Through the 1950s and 1960s, the Mil-Jo, at 5213 Oleander Drive, Wilmington, was the place to go for great 15-cent hot dogs and its signature Pizza Burger. Along with Carroll’s, at 3031 Carolina Beach Road, Wilmington [Map this], and the Chic-Chic, at 1404 N. Fourth St., Wilmington, it was one of the Port City’s top drive-in spots.
For young people in particular, it was the place to meet and mingle. New Hanover High School alumni from the late ’50s and early ’60s say again and again that you headed to Varsity Drugs on Princess Street for lunch and the Mil-Jo after dark.
“The greasers would park on the left, families and parents would park in front, and the cool people would park on the right,” Susan Wells told Star-News staff writer Si Cantwell in 1996.
“What I wouldn’t give for some of those six-for-a-dollar hot dogs,” added former City Council member Charlie Rivenbark, who used to drive to the Mil-Jo in his mother’s ’62 Chevy.
The proprietor was Joseph M. Hines, who coined “Mil-Jo” from his name and that of his wife, Mildred Dixon Hines.
A World War II veteran, Hines and his wife bought the Dixie Pig No. 2 on Oleander Drive in the late 1940s. (Contrary to local legend, the Hineses never owned the original Dixie Pig on Carolina Beach Road.) When Oleander Drive was widened to four lanes around 1950, the road work wiped a lot of the Dixie Pig’s parking. Hines therefore tore the old restaurant down and built the Mil-Jo on the same lot, set further back from the highway.
In all, the Mil-Jo had 62 parking spaces, and at peak hours, just about all of these were filled. “There were times back in the ’60s when traffic was backed up solid on Oleander to the Elks Club,” Hines told Star-News reporter Cammy Bain in 1976. On weekends, Hines had to hire off-duty police officers to help patrol the lot from 9 p.m. to midnight. State Highway Patrol officers learned to post themselves near the restaurant, Cantwell noted, to catch young hot-rodders tearing out of the parking lot.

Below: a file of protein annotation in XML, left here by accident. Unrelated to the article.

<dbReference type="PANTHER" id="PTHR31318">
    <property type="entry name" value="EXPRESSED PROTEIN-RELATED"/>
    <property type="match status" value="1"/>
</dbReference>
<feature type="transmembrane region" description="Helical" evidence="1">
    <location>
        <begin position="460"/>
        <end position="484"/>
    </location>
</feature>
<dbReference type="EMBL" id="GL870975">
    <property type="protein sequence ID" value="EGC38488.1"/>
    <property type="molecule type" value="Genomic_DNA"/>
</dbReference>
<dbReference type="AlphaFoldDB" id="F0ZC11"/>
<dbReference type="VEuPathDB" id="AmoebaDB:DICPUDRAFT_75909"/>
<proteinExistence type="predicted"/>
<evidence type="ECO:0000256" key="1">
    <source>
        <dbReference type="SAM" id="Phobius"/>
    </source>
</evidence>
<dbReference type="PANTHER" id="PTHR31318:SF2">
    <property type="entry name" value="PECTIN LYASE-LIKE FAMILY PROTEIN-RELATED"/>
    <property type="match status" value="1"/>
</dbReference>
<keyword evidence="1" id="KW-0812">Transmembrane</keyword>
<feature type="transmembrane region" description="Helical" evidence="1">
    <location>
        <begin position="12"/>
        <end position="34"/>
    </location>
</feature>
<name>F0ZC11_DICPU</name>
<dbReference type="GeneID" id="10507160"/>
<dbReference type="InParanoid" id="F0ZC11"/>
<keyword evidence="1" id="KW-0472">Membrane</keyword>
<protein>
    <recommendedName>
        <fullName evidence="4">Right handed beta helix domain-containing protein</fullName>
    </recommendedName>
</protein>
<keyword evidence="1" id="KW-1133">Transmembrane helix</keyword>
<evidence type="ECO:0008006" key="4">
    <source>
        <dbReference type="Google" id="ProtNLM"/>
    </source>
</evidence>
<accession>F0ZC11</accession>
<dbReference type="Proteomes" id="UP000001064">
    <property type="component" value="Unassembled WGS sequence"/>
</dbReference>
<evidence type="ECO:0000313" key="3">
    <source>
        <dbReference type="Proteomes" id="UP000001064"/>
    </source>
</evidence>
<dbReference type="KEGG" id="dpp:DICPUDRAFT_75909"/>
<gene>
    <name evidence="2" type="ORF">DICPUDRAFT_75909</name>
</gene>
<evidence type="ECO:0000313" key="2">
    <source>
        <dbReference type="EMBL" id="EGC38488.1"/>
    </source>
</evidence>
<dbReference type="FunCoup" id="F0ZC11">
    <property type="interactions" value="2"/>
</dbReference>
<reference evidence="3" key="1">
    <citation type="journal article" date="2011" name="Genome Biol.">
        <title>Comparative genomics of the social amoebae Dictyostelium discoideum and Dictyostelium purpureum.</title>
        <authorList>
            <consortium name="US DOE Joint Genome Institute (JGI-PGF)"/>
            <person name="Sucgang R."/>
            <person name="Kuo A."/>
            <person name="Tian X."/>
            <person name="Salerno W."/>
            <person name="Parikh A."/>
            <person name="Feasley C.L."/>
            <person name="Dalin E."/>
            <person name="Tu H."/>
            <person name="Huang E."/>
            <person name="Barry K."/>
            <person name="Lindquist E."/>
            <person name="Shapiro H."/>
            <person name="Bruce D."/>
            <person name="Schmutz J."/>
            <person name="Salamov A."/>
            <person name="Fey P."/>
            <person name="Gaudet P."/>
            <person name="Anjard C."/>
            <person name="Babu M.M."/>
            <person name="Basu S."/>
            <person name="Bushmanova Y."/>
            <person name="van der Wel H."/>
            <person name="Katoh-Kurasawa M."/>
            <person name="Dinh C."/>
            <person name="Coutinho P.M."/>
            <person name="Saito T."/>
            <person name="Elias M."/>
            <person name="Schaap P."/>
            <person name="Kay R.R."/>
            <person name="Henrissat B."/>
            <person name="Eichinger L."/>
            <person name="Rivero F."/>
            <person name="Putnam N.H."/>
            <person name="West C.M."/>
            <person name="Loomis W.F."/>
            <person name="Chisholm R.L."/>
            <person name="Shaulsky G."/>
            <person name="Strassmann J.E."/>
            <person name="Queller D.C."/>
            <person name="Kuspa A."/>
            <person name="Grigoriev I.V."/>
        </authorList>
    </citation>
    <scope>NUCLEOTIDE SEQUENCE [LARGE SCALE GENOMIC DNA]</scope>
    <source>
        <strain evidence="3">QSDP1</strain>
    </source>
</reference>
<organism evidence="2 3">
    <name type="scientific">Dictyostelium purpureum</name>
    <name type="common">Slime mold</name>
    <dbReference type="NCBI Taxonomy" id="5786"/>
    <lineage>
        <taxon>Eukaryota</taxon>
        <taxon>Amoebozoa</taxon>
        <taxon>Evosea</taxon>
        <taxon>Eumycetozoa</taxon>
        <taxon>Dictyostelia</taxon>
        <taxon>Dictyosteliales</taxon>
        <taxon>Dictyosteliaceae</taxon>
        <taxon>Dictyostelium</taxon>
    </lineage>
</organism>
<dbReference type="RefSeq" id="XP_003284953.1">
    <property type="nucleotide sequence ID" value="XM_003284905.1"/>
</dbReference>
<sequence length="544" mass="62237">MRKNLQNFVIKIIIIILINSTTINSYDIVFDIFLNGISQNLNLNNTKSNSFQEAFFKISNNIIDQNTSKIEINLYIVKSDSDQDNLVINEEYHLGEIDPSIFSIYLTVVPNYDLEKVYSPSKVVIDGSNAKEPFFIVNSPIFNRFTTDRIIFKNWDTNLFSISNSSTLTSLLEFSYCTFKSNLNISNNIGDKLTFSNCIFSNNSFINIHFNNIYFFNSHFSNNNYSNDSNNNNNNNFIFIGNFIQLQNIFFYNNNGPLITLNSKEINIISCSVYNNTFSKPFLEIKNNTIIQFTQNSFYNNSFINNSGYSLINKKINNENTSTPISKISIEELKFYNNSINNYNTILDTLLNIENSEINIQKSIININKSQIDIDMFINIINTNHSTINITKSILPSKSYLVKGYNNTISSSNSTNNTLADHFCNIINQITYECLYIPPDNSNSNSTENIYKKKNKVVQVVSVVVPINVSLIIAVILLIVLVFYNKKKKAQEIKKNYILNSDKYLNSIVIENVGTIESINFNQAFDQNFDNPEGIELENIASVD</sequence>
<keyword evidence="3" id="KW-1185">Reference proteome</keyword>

A large canopy shielded parking lots on the right side of the building, and car hops delivered orders to cars. Customers called in their orders from their parking spaces by means of tw0-way radios. (According to his children, Hines learned to listen carefully for the sound of beer-can tops popping in the background; if he heard one over the radio, he ordered the underage drinkers off the premises.) For a while in the late 1950s, the Mil-Jo experimented with the “Chef-O-Matic,” a system that let customers order menu items by push button.
For abeut a decade, beginning in December 1956, local radio station WMFD (630 AM) would broadcast nightly from the Mil-Jo. Hines built a special glassed-in booth, just outside the drive-in, where the disc jockey — usually, WMFD personality Bill Weathers — could sit, survey the scene, take record requests from customers and read out local high school announcements between songs.
Hines became a father figure to his younger clientele — a stern father figure. “He’d sit on a stool by the front door,” recalled future Wilmington Mayor Hamilton Hicks, a member of New Hanover’s Class of 1955. When high school boys began setting off cherry bombs in the toilets, Hines had to rig a silent alarm in the toilet tank.
By the 1970s, however, inflation and competition from franchise fast-food outlets were cutting into the Mil-Jo’s profits. In 1974, Hines razed the drive-in and replaced it with Joe’s BBQ Barn, a 400-seat restaurant. He sold that business and retired in 1986, a decade before his death in 1996 at the age of 76.
Date posted: February 19, 2010
User-contributed question by: